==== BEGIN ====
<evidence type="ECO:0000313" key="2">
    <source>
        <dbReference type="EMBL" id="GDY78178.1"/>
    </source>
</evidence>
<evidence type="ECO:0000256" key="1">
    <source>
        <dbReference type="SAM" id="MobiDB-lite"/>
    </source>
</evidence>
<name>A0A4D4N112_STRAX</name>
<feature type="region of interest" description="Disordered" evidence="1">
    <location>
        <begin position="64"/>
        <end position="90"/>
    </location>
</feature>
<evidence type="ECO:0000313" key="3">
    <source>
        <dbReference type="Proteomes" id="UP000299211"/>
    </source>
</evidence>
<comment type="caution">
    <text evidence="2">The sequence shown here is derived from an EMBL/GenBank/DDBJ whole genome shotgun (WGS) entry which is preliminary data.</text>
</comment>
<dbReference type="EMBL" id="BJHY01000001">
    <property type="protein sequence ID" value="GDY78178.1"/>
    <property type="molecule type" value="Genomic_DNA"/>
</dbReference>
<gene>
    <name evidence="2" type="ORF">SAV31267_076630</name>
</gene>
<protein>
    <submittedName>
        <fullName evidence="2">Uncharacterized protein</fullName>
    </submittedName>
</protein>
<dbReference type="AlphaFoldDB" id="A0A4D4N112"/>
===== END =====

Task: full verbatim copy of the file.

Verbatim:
<evidence type="ECO:0000313" key="2">
    <source>
        <dbReference type="EMBL" id="GDY78178.1"/>
    </source>
</evidence>
<evidence type="ECO:0000256" key="1">
    <source>
        <dbReference type="SAM" id="MobiDB-lite"/>
    </source>
</evidence>
<name>A0A4D4N112_STRAX</name>
<feature type="region of interest" description="Disordered" evidence="1">
    <location>
        <begin position="64"/>
        <end position="90"/>
    </location>
</feature>
<evidence type="ECO:0000313" key="3">
    <source>
        <dbReference type="Proteomes" id="UP000299211"/>
    </source>
</evidence>
<comment type="caution">
    <text evidence="2">The sequence shown here is derived from an EMBL/GenBank/DDBJ whole genome shotgun (WGS) entry which is preliminary data.</text>
</comment>
<dbReference type="EMBL" id="BJHY01000001">
    <property type="protein sequence ID" value="GDY78178.1"/>
    <property type="molecule type" value="Genomic_DNA"/>
</dbReference>
<gene>
    <name evidence="2" type="ORF">SAV31267_076630</name>
</gene>
<protein>
    <submittedName>
        <fullName evidence="2">Uncharacterized protein</fullName>
    </submittedName>
</protein>
<dbReference type="AlphaFoldDB" id="A0A4D4N112"/>